Lola wanted to scream that she didn’t have a moment. The junkie was only a few yards away and probably seconds from mugging her.
A buzzer sounded, followed by a metallic CLUNK and the door swung open.
Lola dashed inside and tried to push the door shut behind her, but it was automated and inched closed at an excruciating pace.
Fuck. Fuck. He’s going to get me.
“Hello? she called, “Is anyone there? I need some help here.”
The junkie was right outside the door. Lola heard his raspy breathing.
“Wait! Hold that door!” he said.
Not on your life, asshole, Lola thought. The door clicked shut and she slumped against it with a sigh of relief.
The intercom buzzed.
Seriously? He’s a persistent one.
Lola heard the muffled sound of the woman’s voice over the speaker outside, and then the buzz and CLANK as the door opened for the junkie. Lola backed away from the door, unsure of where to run.
“Help! Somebody! Help me!”
Footsteps echoed from somewhere and a door opened. Light spilled from the doorway, around the figure of a woman dressed in white.
“Ms Cooper. Sorry to keep you waiting. This way please.”
Lola scurried over to the woman and ducked through the doorway into the safety of the light.
“Thank you. But we need to hurry, there’s a – ”
“We just need to wait a moment. There is one more person joining us.” The woman held the door open for the approaching junkie. “Mr. Benson, welcome. Come this way, please.”
Lola’s cheeks flushed and she ducked her head to hide her embarrassment. It hadn’t occurred to her that she might not be the only one arriving at that time.
The young man who stepped through the doorway wasn’t more than a kid; maybe twenty years old, but his sunken cheeks and gray complexion told a story of a hard life and probably addiction, as Lola had suspected. He was part of this too? Lola realized it made sense. An offer of a large sum of money to participate in a scientific experiment was bound to attract a lot of desperate people. And nobody was more desperate than an addict.
“If you’ll both follow me, please,” the woman said.
Lola almost had to jog to keep up the brisk pace. She focused on the tight blonde bun above the collar of the woman’s lab coat, to avoid meeting the eyes of the junkie.
The woman stopped at a closed door and entered numbers on a keypad. Another CLUNK and the door opened.
The glare of fluorescent lighting reflected off of every surface in the room. Everything was white from floor to ceiling, even the furnishings. Small tables with chairs occupied most of the floor space. It was a cross between hospital cafeteria and futuristic nightclub.
“Please have a seat anywhere you like,” the woman said, “The others will be here shortly, and then we’ll begin. Can I offer you some refreshments?” She pulled a remote from her pocket and pressed a button. A section of the wall slid back, revealing a fully stocked bar, coffee machine, and a glass-front fridge filled with beverages. “Talk amongst yourselves. I’ll be back shortly.”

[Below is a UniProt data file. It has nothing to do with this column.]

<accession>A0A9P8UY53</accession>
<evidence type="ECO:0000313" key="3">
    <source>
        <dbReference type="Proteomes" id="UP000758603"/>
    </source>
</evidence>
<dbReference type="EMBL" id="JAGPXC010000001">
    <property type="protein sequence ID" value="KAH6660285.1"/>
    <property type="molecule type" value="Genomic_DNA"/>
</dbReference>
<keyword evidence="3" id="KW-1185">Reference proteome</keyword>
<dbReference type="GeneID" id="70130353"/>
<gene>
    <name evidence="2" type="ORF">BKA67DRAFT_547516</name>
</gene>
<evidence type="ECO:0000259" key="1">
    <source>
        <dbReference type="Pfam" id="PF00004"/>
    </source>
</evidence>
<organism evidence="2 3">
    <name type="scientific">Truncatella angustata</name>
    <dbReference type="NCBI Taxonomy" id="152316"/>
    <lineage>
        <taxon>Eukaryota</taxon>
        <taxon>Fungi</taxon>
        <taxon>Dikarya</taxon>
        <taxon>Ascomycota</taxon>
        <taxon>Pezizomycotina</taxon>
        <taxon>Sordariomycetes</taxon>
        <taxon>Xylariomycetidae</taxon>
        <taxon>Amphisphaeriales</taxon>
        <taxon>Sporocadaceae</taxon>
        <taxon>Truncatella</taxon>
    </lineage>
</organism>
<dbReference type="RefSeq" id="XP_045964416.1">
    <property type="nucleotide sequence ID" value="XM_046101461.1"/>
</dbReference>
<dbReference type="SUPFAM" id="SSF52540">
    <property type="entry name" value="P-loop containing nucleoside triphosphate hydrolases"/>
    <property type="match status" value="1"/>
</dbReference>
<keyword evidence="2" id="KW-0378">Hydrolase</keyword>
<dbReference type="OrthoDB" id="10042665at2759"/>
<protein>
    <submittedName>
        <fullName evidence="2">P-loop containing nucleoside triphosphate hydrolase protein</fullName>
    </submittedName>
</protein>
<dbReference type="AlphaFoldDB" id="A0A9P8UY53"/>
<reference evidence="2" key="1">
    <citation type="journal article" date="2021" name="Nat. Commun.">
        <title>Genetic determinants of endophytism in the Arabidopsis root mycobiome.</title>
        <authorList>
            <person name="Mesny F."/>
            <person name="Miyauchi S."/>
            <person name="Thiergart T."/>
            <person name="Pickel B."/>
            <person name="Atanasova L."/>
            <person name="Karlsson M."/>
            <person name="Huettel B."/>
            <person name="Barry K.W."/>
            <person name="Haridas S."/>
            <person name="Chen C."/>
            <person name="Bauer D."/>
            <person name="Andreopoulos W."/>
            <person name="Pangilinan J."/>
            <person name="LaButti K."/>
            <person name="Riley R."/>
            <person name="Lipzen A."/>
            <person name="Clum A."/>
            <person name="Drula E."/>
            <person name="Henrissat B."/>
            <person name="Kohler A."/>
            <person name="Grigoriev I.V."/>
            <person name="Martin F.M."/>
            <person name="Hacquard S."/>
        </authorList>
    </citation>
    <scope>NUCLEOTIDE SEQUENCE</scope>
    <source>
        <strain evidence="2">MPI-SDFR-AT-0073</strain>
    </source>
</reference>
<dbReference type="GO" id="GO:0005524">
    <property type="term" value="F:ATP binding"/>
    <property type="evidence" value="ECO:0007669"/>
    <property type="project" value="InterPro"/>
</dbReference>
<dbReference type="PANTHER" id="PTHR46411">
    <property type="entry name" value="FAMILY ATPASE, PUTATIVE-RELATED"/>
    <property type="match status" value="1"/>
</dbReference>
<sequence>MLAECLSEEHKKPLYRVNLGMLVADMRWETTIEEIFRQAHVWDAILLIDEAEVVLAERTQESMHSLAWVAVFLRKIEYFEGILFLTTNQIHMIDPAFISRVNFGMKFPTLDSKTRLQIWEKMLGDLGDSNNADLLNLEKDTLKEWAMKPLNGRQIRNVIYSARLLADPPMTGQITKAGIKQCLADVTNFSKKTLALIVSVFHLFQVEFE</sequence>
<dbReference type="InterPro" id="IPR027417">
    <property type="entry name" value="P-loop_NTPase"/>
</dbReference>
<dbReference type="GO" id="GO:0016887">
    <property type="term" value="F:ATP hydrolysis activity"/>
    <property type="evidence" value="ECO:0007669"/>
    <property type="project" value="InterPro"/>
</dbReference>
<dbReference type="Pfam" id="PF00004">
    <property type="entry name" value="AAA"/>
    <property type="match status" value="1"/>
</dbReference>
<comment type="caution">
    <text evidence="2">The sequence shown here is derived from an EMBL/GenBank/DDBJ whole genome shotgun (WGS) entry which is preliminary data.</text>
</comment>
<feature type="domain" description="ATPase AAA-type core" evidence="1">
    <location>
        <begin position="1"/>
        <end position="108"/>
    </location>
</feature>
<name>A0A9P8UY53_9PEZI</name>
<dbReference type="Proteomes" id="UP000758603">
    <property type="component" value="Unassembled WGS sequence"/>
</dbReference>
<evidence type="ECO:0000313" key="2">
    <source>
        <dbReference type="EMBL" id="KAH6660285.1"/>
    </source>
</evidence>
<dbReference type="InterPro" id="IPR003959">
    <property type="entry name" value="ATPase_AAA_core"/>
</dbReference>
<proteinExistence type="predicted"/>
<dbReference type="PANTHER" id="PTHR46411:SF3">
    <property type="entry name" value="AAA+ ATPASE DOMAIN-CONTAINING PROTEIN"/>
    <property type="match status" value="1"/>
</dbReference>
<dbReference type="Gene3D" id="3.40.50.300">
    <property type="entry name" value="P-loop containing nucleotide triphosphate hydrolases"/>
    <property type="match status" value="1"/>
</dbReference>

Lola knew better than to eat or drink anything offered by strangers who kept hidden lairs in old buildings.
The addict made his way to the bar and rummaged, probably in hopes of finding something besides liquor. He finally settled for a can of Pepsi.
He leaned against the wall across the room from Lola, arms folded, scratching himself every few minutes.
Some time passed and then the door CLUNKED again. The woman in white returned, leading three people: The first was a large bearded man who might have come directly from a taping of Duck Dynasty. He was dressed in camouflage clothing from head to toe, from his boots to his baseball cap. The other two were a couple, judging from the way they squabbled. The woman wore heavy makeup and her hair was teased into a jumble of red on top of her head. Part of a faded blue tattoo peeked over the top of her hot pink tube top.
“Lola Cooper and Josh Benson, please welcome our newest arrivals: Bradley and Becky Modine and William Worth”
“Naw, nobody calls me William, sweetheart,” Duck Dynasty drawled. “It’s Billy, but everyone just calls me Bud.”
“Very well, Bud. Why don’t you and the others get acquainted and help yourself to some refreshments. We are waiting for a few more to arrive, then we’ll begin.”
Lola wasn’t sure if she wanted to acquaint herself with any of the others. She remained silent and stayed in her seat.
Becky wandered around the room, searching for something.
“Where’s the ashtrays?”
“Sorry, there’s no smoking in this part of the building,” the woman in white told her.
“What? That’s fucking bullshit! I didn’t sign up for…”
“Shut up!” Bradley shouted in her face. “Don’t start your shit right now, woman. Why don’t you make yourself useful and go find me a drink.” He planted himself in a chair and put his feet on the table.
“Don’t mind if I do,” Becky said, making a beeline for the box of Merlot on the counter. She poured a generous glass of wine for herself before opening the fridge to look for beer. She grabbed a can of Coors and gave it an extra shake before tossing it to Brad.